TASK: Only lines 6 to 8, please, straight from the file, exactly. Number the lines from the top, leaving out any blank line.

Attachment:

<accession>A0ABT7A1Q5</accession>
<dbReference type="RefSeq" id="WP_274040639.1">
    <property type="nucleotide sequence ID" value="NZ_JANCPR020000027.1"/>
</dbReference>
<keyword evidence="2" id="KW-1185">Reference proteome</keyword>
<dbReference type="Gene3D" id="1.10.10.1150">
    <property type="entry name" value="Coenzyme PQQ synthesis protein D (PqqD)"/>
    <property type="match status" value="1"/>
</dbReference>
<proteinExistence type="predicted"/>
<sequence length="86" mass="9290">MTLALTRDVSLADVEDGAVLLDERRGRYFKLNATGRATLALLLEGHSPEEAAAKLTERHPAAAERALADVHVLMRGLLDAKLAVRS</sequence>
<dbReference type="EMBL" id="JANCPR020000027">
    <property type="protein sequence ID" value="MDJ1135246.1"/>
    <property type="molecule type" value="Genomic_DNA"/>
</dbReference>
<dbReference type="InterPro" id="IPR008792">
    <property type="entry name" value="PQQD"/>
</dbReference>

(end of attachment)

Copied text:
<dbReference type="Gene3D" id="1.10.10.1150">
    <property type="entry name" value="Coenzyme PQQ synthesis protein D (PqqD)"/>
    <property type="match status" value="1"/>